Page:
Families and teachers in the Springs this week are saying, “Where did the summer go?” as our public school students went back to school this week. Roughly three-fifths of the 4,600 students enrolled in the Sonoma Valley Unified School Districts’ nine schools live in the Springs, and five of the schools are located in the Springs.
Here’s a short look at the schools in the Springs and what makes each special:
Flowery Elementary School – A dual language immersion school located just off Highway 12 in Fetters Hot Springs that integrates native English speaking students with native Spanish speaking students. Students in kindergarten and 1st grade receive 90 perent of their instructional time in Spanish. By 4th grade instructional time is nearly evenly divided between Spanish and English. The roughly 330 students attending the school come from throughout Sonoma Valley, but enrollment preference is given to students who live within the school’s attendance boundaries. Flowery students attend middle school at Adele Harrison in Sonoma where they continue to receive instruction in both Spanish and English.
El Verano Elementary School – Located on Riverside Drive with an enrollment of about 430, El Verano School has the highest percentage of economically disadvantaged and English language learning students of Sonoma Valley’s five elementary schools. A couple years ago the school implemented a particular strategy, called a community-centered school, which organizes resources of the community around student success. El Verano school has partnered with La Luz Center, other non-profit organizations, and SRJC to provide after school programs and additional resources for its families.
Altimira Middle School – Students from El Verano Elementary, Dunbar Elementary in Glen Ellen, and Sassarini Elementary in Sonoma matriculate into Altimira. Located on Arnold Drive, by the Boyes Boulevard intersection, enrollment is around 460. Altimira’s student centered staff are driven by a value system that believes in the potential of every child. The school also partners with Stone Edge Farm to provide a Farm to School program. The school has a large organic garden tended to by students who also receive cooking classes where they cook what they grow.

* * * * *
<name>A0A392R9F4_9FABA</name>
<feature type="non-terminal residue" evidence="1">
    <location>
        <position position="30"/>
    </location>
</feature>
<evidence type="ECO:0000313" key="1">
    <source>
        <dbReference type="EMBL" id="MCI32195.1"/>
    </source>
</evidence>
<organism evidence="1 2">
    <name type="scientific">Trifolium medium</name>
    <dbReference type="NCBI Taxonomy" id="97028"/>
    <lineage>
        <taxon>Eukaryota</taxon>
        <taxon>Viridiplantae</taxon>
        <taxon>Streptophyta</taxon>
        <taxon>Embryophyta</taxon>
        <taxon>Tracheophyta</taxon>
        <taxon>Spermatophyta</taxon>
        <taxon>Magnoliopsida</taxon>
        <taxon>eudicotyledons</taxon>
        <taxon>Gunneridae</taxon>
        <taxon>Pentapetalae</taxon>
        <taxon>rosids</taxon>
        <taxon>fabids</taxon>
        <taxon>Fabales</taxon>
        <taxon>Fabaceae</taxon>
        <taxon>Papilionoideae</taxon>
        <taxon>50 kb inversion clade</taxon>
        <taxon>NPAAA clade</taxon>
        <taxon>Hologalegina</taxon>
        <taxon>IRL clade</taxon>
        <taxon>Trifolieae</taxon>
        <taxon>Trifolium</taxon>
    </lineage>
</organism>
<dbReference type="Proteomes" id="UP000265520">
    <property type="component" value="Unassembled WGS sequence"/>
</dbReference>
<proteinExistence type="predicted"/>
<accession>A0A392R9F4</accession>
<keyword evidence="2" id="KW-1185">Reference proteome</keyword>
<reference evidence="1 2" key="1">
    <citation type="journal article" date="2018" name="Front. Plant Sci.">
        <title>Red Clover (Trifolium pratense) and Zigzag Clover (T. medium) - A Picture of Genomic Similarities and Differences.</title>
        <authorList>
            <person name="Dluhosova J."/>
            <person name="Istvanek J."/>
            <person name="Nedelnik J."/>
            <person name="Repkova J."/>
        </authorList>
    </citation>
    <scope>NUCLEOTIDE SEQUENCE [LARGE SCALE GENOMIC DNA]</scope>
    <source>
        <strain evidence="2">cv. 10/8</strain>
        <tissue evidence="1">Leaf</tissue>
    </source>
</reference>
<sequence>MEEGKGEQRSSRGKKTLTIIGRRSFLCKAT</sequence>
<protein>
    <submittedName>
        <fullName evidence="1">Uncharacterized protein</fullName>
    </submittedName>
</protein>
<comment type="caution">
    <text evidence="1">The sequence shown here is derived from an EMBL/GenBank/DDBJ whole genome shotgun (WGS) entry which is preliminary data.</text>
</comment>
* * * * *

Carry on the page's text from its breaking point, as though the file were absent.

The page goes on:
Sonoma Charter School – One of the first charter schools in California, Sonoma Charter School’s leadership has been working hard in recent years to respond to criticism that its enrollment doesn’t reflect the diverse population of the Springs. The school is located on Vailetti Drive in Agua Caliente. It’s a kindergarten through 8th grade program with an enrollment of 221. A low-income housing complex is just down the street. The school’s director Kevin Kassebaum said several children living there attend the school. While 59% of the school’s students are white, Kassebaum said “a very high concentration of the school’s families live in the Springs.”
Woodland Star Charter School – Located next door to Altimira Middle School on Arnold Drive, Woodland Star is a K- 8 Waldorf school with roughly 250 students who live throughout Sonoma Valley. Its first day of school isn’t until August 23.
Tips for helping your students
Sonoma Charter School’s Kassebaum advises families “to create a daily routine with homework and activities.” This will help when there are lots of projects to juggle.
Research shows that high academic achievers tend to have two things in common: there were lots of books in their homes where reading was emphasized, and there was a family tradition of eating dinner together. Eating dinner together encourages communication and the sharing of ideas.
Voters asked to support the schools
The public schools in the Springs will benefit if a bond measure on our November 8 ballot passes. The Sonoma Valley Unified School District Board voted earlier this month to seek a $120 million bond that will provide facility and technology upgrades at all nine campuses. A description of what improvements will be made at each campus is available on the school district’s website at Svusdca.org.
Superintendent Louann Carlomagno said if passed, property owners would be taxed $42.50 per $100,000 of assessed value. She said the funds are needed “to keep students safe, warm and dry, and to provide them with the tools they need to be prepared for the future.”
Gina Cuclis, whose twin daughters went through Sonoma Valley public schools, has been a resident and community advocate in Boyes Hot Springs since 1990. She represents Sonoma Valley on the Sonoma County Board of Education and is currently its president. [email protected]